Articles written in Pramana – Journal of Physics
Volume 76 Issue 2 February 2011 pp 357-360 Contributed Papers
Uranium is reported to be present in phosphate fertilizers. The recovery of uranium from the fertilizers is important because it can be used as fuel in nuclear reactors and also because of environmental concerns. For both these activities suitable method of uranium determinations at trace levels in these fertilizers are required. Studies have been initiated for such TXRF determination of uranium and the results are reported in the present paper. For TXRF determinations the fertilizer samples were processed with nitric acid and the uranium present in it was removed by solvent extraction using tri-n-butyl phosphate as the extractant. The organic phase containing uranium was equilibrated with 1.5% suprapure nitric acid to bring out uranium in aqueous phase. This aqueous phase was mixed with internal standard Y and the TXRF spectra were measured by depositing samples on ﬂoat glass supports. The amounts of uranium in four fertilizer samples of Hungarian origin were determined by processing these TXRF spectra. Uranium concentrations in two fertilizer samples were found to be in the range of $4–6 \mu g/g$, whereas two fertilizer samples did not show the presence of uranium. The precision of the TXRF determination of uranium was found to be better than 8% ($1\sigma$).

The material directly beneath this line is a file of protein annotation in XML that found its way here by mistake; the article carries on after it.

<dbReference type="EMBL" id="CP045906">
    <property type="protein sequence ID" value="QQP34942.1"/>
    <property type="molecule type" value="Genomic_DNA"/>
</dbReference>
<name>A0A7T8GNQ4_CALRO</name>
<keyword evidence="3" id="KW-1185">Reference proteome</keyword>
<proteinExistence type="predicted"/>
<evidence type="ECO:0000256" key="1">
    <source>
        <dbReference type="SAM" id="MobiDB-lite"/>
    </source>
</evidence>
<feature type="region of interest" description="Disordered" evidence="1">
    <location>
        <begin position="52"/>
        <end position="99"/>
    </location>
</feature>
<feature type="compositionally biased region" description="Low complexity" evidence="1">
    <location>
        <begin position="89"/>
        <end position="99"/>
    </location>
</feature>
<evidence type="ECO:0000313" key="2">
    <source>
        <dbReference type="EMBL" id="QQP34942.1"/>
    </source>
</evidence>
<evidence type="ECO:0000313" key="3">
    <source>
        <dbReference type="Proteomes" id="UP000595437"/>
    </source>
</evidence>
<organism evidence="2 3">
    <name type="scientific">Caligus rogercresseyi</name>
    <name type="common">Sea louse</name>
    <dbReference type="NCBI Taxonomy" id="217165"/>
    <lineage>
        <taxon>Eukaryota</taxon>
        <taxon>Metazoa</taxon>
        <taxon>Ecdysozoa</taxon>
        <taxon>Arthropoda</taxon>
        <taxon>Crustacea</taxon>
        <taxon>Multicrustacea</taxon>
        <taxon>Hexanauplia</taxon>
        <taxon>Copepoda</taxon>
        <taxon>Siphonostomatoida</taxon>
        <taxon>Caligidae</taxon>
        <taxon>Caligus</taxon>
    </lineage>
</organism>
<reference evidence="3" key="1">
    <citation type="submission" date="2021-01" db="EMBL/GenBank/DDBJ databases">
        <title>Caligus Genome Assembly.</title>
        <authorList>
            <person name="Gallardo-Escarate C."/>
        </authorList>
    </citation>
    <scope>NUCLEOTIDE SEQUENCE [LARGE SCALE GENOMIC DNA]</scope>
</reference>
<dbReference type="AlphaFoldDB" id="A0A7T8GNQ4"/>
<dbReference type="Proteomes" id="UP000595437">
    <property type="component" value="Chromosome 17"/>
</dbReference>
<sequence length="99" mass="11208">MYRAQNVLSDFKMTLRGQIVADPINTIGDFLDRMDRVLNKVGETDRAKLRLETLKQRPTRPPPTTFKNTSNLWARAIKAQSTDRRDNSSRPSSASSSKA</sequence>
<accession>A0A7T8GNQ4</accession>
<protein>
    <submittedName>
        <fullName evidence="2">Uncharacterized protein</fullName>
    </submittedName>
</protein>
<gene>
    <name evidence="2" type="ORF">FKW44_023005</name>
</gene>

Volume 76 Issue 2 February 2011 pp 361-366 Contributed Papers
Applicability of total reﬂection X-ray ﬂuorescence (TXRF) spectrometry for trace elemental analysis of rainwater samples was studied. The study was used to develop these samples as rainwater standards by the National University of Singapore (NUS). Our laboratory was one of the participants to use TXRF for this study. The rainwater sample obtained from NUS was analysed by TXRF and the trace elements Mn, Fe, Ni, Cu, Zn, V and Pb were determined as required by the NUS. The average precision was found to be within 16% and the TXRF-determined elemental concentrations of these elements were below $20 \mu g/l$. The average deviation of TXRFdetermined values from the certiﬁed values were 20% (excluding the deviation for Fe and V which were comparatively high). Apart from the above elements, S, K, Ca, Rb, Sr, Ba and Br were also determined by TXRF and were found to be in the range of 0.2 to 191 $\mu g/l$. TXRF-determined values of our laboratory played an important role in the certiﬁcation of concentration of seven elements in this rainwater sample which was later developed as a rainwater standard.
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